CompSci is a different educational track than the AA degrees and practically nothing you have in an AA certificate is transferrable over to use for a CompSci degree. Talk to an advisor at your nearest university. I also write software (mainly for fun) and I have a slew of CompSci classes under my belt and the reality in development work is the fastest way to get hired by a software development firm is to write a popular app.

CompTia and most of those other certificates are indeed useless. The Cisco certification and the Microsoft certifications are about the only ones worth spending the money on getting and the only reason the MS certification is useful is if you want to go work for a Microsoft Gold Partner since Microsoft requires that their partners have certificate holders on staff. Otherwise the MS cert really teaches you nothing of value. The Cisco cert is really the only one that teaches you anything of value and it is very useful to have if you want to work for Cisco or for the Fortune 500.

As John said, we don't do hardware repairs on computers, this is because most businesses buy machine that have 3 year warranties on them and if the machine starts screwing up, they swap them with a spare, then re-image the screwing up system, and if that doesn't fix it, they call the vendor and file a warranty claim. Hardware repairs are done by the vendors nowadays. If the machine is off-warranty then they discard it where it goes to some young guy with little money and lots of time who is willing to fiddle with it for 40 hours narrowing it down to the particular part that is malfunctioning. (often that person is overseas)

We also don't install networks since that's all done by low-voltage wiring people. However it is very useful to know how to do it. I do (since I came up in the business during the days where we did it) and I've supervised several whole-plant recables because of that knowledge. But it is rare you will get that opportunity and so you don't need to worry too much about it.

Information security is a hot field right now but I will tell you the dirty little secret now about it. The reality is most of the work available for InfoSec firms is driven by businesses who have gotten hit. And 99 times out of 100 when you get the InfoSec firms in they will find the vulnerability is due to workflow process problems and will start making recommendations to the companies to change business practices - and the companies will dither around and dither around and not want to do it. And ultimately many won't do it. So get used to being told "thanks but no thanks" when you make InfoSec recommendations.

I personally don't see much more than a 10-15 year career lifespan for most InfoSec. What is going on in the business is that software development houses more and more are integrating security into their products (which often makes them harder to use) business consultants are integrating security more and more into their consulting, and IT consultants like me are in the trenches educating users on safe computer use. And as the older users age out of business and are replaced by the younger users who have been working with computers since they were babies, the user base is getting more and more sophisticated at recognizing InfoSec holes in process and plugging them. There will always be a need for pure InfoSec firms but more and more InfoSec is going to be integrated into what everyone is doing. It will be a case where the IT people with 2 year certs, the CompSci people with 4 year degrees will have been trained in InfoSec, the software development houses will have trained their developers to recognize holes as they code, and will integrate pen testing into their QA, and the business owners will be integrating InfoSec practices into their businesses. And overall user training will get better. No matter how good the hardware and software is, a zero-day attack will get past all of it, the only hope you have of stopping it is a user sophisticated enough to recognize "something isn't right here" and shutting down. We aren't there yet which is why InfoSec is a hot field now but we are headed there.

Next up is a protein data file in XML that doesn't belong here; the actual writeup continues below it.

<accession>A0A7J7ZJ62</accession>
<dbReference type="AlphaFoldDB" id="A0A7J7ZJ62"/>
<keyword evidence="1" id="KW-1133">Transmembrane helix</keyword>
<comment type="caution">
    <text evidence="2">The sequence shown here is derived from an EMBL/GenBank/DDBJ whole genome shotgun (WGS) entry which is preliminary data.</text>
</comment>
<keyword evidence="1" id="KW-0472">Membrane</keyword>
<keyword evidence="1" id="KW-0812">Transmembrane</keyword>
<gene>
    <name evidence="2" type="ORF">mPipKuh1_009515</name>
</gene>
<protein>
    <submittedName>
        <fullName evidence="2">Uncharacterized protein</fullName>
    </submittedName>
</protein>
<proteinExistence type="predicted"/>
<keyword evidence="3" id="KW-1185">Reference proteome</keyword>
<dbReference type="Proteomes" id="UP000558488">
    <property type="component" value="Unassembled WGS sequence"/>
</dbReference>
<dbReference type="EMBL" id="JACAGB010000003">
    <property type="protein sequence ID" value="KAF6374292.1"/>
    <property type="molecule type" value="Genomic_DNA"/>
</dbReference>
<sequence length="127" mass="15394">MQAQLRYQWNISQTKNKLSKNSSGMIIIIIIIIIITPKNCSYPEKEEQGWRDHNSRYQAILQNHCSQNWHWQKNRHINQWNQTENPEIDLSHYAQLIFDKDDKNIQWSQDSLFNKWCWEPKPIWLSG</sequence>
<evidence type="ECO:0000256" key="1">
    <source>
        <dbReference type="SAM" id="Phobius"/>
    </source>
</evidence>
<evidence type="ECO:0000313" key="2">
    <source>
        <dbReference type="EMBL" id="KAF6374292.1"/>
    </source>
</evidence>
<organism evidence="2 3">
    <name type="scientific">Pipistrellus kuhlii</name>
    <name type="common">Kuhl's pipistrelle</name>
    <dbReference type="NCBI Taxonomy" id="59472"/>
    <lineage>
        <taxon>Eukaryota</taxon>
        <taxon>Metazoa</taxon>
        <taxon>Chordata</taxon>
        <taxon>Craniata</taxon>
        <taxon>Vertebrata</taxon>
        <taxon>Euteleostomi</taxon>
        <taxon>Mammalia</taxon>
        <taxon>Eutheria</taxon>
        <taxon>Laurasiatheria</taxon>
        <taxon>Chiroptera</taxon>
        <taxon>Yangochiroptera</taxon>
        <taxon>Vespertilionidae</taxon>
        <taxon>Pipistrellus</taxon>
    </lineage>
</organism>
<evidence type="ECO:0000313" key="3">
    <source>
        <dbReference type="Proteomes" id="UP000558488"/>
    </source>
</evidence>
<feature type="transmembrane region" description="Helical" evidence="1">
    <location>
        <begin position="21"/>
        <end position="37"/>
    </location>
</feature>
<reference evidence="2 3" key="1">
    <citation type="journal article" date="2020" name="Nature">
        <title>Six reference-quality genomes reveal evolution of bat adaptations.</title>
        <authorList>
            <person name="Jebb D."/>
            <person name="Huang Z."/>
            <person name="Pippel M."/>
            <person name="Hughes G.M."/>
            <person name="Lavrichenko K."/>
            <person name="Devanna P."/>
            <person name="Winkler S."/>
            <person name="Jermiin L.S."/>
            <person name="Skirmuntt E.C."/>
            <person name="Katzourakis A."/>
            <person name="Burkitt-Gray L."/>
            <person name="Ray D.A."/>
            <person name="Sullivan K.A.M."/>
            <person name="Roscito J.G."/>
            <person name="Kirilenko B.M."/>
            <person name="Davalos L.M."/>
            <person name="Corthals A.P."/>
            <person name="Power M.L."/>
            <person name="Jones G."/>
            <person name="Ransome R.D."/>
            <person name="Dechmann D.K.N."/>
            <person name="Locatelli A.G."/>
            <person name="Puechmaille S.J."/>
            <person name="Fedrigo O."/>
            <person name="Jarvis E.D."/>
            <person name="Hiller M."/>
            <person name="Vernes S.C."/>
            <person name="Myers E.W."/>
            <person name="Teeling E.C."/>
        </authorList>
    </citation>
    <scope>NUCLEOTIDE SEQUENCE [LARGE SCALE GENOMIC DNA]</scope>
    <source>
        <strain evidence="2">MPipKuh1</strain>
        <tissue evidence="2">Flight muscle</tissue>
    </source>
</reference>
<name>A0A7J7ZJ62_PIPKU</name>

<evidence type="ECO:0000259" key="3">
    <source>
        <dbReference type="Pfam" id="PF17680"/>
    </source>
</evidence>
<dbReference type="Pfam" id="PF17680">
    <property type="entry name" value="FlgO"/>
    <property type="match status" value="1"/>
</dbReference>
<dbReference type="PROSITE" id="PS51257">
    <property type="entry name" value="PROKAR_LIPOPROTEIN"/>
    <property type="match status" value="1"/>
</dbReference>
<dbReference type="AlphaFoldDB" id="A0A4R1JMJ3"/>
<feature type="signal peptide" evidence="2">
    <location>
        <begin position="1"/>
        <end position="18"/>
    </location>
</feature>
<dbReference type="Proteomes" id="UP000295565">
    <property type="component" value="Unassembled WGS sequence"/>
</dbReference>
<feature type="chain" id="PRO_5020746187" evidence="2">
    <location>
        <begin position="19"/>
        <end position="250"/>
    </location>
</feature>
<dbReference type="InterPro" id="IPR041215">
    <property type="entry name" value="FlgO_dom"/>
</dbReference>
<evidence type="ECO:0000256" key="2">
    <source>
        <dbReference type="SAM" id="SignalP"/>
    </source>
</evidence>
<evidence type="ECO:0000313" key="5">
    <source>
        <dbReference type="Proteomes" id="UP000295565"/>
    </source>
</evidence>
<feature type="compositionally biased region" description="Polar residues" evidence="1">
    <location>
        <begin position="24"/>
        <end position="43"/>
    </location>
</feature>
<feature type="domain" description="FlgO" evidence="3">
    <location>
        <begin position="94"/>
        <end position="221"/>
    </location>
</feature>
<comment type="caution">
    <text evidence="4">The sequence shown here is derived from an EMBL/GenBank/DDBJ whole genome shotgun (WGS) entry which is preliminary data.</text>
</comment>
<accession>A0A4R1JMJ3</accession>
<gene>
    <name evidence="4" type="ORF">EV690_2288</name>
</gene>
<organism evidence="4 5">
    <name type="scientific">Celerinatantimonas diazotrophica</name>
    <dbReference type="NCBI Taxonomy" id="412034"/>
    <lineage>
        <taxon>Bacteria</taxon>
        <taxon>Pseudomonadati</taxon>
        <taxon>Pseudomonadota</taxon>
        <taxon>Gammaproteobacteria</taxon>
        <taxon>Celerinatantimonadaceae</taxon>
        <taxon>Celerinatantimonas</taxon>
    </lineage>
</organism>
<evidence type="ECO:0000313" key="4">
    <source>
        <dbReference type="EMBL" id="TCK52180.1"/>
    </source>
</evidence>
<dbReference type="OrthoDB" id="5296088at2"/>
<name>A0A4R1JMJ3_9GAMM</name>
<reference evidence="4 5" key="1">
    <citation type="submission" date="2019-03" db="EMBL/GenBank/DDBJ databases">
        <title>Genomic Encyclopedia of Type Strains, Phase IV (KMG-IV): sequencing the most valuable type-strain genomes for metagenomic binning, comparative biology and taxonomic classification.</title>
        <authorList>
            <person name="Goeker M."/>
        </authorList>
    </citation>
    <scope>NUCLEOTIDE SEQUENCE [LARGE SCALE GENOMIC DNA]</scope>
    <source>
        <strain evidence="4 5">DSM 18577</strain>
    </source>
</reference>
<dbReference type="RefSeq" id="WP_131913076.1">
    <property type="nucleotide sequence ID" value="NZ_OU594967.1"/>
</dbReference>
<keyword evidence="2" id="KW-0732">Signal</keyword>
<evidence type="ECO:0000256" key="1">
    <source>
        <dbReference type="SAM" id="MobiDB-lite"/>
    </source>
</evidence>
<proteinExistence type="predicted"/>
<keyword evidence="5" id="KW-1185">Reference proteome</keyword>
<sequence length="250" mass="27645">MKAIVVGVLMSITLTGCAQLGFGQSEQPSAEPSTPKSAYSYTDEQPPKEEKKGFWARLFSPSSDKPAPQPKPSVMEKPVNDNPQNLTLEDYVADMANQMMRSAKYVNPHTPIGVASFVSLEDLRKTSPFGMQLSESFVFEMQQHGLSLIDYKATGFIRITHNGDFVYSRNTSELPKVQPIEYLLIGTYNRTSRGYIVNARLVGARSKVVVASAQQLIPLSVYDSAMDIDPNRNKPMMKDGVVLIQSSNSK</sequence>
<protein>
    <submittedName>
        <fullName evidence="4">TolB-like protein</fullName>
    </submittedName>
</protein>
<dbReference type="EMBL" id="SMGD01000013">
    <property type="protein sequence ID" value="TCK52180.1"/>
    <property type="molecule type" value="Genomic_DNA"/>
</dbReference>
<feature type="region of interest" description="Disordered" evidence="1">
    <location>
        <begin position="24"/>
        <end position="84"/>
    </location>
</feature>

Bradley Benton Elizabethtown, KY

Thank you for answering my questions. When it comes to internship when is too soon to start? Or should i focus on getting one year of IT degree finished first I am not starting the BS in computer science til the fall. The career field i would like to been is information security analyst.


Myrna King Austin, TX

Bradley, perhaps we could chat for a few minutes by phone? I'm a coach, offering my services pro-bono. My practical thoughts:

1. Find an "outsourced IT management solution provider" in your area and ask for a part time internship while in school. One or more of these companies in your area may be veteran owned or veteran-friendly. Begin asking people you know - "who manages your company's IT? Could I talk to them about their industry?"

2. Ask at the schools you are looking at, who does IT admin for their university systems tech? Ask to be introduced to that company or internal group. Ask that company / internal group for introductions to companies for intern requests.

3. Consider an internship with a company that is a Microsoft / Dell / Google partner and look at the sales It end of things for your internship. Learning what real-world decisions are made around IT will round out the university education - which is usually a few years behind this fast paced field.

Feel free to email me and we can set up a free call.


John Green Cary, NC

1. Look at the salary guides to determine how much you want to earn.

2. Find out what the qualifications are for your particular choice.

3. Pursue a specialization that is demanded by the market : Artificial Intelligence or Cybersecurity are examples.

To answer your question, CompTia certifications are not useful in today's job market. The reason this is true is because we do not repair computers any longer, we replace them. We don't install networks any longer, most businesses already have network and cabling standards in place with sub-contractors to do the job.

You need a specialization that is in-demand. CompTia is not.

Your Answer

Please log in to answer this question.

Sign Up

You can join as either a Veteran or an Advisor.

An Advisor already has a career, with or without military experience, and is willing to engage with and help veterans.
Sign Up as an Advisor.

A Veteran has military experience and is seeking a new career, or assistance with life after service.
Sign Up as a Veteran.